The Delaware Department of Justice’s Investor Protection Unit halted the operations of 23 entities and individuals involved in cryptocurrency romance frauds, known as “pig butchering” scams.
A recent analysis conducted by Bankless Times estimated that Americans lost around $185 million between January 2021 and March 2022 due to such schemes.
Crypto Scammers Again in the Spotlight
The latest destination where crypto romance fraudsters chose to con people is the eastern US state of Delaware. Not long ago, the Investor Protection Unit (operating under the jurisdiction of Delaware’s Department of Justice) received complaints from locals that they had been reached by unknown individuals urging them to buy cryptocurrencies for investments.
Some people digital assets and saw a significant return on their initial purchased distributions. The fraudsters kept encouraging them to buy more, assuring revenues will be as good as the previous time. Needless to say, people were unable to withdraw their funds when they wanted to cash out some profits, while their holdings disappeared from their accounts.
Collaborating with a data analytics company, the Investor Protection Unit detected 23 organizations and individuals related to those schemes and issued a Summary Order to Cease and Desist.
Attorney General Kathy Jennings further revealed that those were behind a typical crypto romance scam, also known as “pig butchering.” Criminals make online contact with lonely people and lure them into a love affair. Once under the magic of feelings, victims are urged to make crypto investments, while wrongdoers “fatten” their targets before skimming everything from them, hence the name “pig butchering.”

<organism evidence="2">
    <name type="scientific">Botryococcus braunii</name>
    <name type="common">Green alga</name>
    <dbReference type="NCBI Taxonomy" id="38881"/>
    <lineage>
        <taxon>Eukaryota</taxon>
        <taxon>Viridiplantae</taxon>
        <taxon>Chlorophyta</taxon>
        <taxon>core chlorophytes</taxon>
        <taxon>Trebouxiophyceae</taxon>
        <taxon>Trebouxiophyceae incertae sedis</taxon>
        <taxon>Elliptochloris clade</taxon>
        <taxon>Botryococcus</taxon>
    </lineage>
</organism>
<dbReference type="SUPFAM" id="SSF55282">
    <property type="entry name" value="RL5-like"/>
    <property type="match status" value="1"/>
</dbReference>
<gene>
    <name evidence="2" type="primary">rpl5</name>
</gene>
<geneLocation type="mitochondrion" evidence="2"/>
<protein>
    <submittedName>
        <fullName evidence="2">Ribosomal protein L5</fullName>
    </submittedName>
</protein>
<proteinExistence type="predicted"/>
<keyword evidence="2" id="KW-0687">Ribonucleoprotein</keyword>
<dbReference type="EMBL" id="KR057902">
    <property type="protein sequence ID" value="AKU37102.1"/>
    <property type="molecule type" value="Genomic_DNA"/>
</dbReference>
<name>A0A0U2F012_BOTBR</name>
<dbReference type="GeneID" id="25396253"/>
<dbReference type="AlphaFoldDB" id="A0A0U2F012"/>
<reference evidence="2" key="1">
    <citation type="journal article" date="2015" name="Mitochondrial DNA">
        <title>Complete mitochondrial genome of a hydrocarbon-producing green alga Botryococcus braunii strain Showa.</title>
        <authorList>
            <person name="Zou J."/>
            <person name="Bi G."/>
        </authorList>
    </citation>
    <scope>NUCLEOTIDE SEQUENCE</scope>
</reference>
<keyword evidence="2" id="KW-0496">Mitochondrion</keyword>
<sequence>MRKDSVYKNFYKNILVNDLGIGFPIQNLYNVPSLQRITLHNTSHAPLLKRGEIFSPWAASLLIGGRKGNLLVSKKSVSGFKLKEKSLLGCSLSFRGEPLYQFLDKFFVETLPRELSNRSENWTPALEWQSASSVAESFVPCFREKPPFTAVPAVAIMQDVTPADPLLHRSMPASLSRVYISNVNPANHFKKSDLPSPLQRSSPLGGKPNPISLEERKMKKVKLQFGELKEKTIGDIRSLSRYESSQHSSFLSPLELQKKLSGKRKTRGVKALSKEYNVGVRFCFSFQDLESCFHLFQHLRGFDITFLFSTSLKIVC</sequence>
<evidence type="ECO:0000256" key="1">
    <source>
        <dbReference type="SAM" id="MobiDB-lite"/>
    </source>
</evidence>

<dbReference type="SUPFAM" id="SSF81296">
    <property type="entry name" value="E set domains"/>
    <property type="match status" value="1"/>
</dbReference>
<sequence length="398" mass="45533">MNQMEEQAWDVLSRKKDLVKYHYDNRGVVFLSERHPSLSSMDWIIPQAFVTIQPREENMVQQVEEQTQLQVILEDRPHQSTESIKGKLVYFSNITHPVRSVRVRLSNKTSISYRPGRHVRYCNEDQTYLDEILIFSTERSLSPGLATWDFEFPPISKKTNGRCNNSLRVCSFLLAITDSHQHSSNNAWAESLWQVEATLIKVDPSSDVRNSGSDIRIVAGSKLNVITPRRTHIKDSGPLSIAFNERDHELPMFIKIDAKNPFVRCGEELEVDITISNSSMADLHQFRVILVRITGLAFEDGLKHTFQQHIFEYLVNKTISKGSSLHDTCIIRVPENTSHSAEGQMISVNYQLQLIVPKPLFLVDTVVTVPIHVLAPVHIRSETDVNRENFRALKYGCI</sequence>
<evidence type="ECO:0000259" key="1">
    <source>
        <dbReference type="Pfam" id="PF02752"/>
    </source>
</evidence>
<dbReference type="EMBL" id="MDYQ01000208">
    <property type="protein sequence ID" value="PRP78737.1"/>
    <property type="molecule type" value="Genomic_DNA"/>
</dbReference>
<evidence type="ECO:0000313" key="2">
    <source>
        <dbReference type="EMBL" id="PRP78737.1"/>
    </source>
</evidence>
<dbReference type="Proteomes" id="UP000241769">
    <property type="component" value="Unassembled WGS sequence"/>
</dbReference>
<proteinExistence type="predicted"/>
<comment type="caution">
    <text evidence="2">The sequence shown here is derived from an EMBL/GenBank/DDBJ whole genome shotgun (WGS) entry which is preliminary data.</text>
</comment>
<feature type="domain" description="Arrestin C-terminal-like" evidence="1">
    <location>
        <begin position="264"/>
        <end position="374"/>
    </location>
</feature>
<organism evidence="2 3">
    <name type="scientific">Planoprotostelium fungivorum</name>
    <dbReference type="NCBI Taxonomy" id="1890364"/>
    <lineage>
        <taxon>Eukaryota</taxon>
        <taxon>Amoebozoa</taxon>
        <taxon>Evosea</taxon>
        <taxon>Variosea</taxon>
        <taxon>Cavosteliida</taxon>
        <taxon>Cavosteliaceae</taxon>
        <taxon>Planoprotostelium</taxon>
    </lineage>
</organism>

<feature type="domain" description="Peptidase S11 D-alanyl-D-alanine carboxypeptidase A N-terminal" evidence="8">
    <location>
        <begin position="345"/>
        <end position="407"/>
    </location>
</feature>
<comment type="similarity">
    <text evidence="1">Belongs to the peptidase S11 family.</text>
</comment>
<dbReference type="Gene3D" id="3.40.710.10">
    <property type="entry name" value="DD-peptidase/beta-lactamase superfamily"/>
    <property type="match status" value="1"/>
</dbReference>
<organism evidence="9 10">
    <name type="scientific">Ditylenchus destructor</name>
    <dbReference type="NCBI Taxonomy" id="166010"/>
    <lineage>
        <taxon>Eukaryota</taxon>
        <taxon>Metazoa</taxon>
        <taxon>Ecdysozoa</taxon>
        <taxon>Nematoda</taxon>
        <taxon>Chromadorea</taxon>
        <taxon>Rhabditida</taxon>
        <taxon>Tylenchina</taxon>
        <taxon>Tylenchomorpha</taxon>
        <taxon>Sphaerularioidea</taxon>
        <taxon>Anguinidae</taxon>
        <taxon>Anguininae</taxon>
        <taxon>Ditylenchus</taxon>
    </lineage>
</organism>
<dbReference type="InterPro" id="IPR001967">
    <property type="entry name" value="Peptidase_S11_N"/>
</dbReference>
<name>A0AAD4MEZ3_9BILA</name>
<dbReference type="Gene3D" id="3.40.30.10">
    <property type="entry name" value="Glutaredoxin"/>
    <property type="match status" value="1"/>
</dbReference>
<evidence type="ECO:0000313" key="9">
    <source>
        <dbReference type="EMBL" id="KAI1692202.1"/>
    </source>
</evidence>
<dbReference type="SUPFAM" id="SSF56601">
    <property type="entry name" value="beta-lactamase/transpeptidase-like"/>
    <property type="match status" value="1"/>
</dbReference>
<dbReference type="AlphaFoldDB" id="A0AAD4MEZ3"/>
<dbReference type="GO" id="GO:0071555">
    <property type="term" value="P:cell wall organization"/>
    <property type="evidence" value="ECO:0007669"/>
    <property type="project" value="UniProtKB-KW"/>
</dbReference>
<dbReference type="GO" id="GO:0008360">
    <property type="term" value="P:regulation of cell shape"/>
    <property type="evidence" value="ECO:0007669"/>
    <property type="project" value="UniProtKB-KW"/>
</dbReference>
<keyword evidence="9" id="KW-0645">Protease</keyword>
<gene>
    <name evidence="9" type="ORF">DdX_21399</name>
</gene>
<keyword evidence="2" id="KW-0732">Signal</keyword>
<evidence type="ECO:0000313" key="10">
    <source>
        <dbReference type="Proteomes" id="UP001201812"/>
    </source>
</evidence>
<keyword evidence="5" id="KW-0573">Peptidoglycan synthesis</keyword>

“Protecting investors from online scammers is extremely important. When victims lose money through cryptocurrency scams, including the pig butchering scam, it can be difficult to recover those funds. Today’s order takes a first step toward protecting Delaware investors from the pig butchering scam by freezing funds at risk from further transfer by the wrongdoers,” Attorney General Jennings said.
Subsequently, the Delaware officials gave some vital tips to locals, so they could prevent future similar attacks, including being vigilant when receiving online messages from unknown individuals on dubious platforms. People should also keep in mind that there is no such thing as a “risk-free” investment and that “if something sounds too good to be true, it probably is.”
Previous Similar Cases
In January this year, a British citizen, who preferred not to disclose his name, parted with nearly $200,000 of his savings after a woman he messaged on a dating app conned him.
Jia, as she introduced herself, assured the man that she was a successful cryptocurrency investor with “inside knowledge.” She lured him into believing they will build a mutual wealthy lifestyle only if he assigned his savings into a dubious digital asset investment.
The man ended up investing around $200,000 when he found out that his balance “had been cleared.” He also couldn’t contact Jia anymore and admitted that if it weren’t for his mother’s help, he would have committed suicide.
Going back to the USA, a Bankless Times research determined that American residents have lost approximately $185 million due to romance crypto schemes between January 2021 and March 2022.
“Victims of romance scams learn that the heart is not so smart the hard way. Their search for love makes them easy pickings for conniving individuals that dupe them out of their money. They put on an elaborate con that has their victims swooning over them, and by the time the victim catches on, they’ll be several thousand dollars poor,” the analysis stated.
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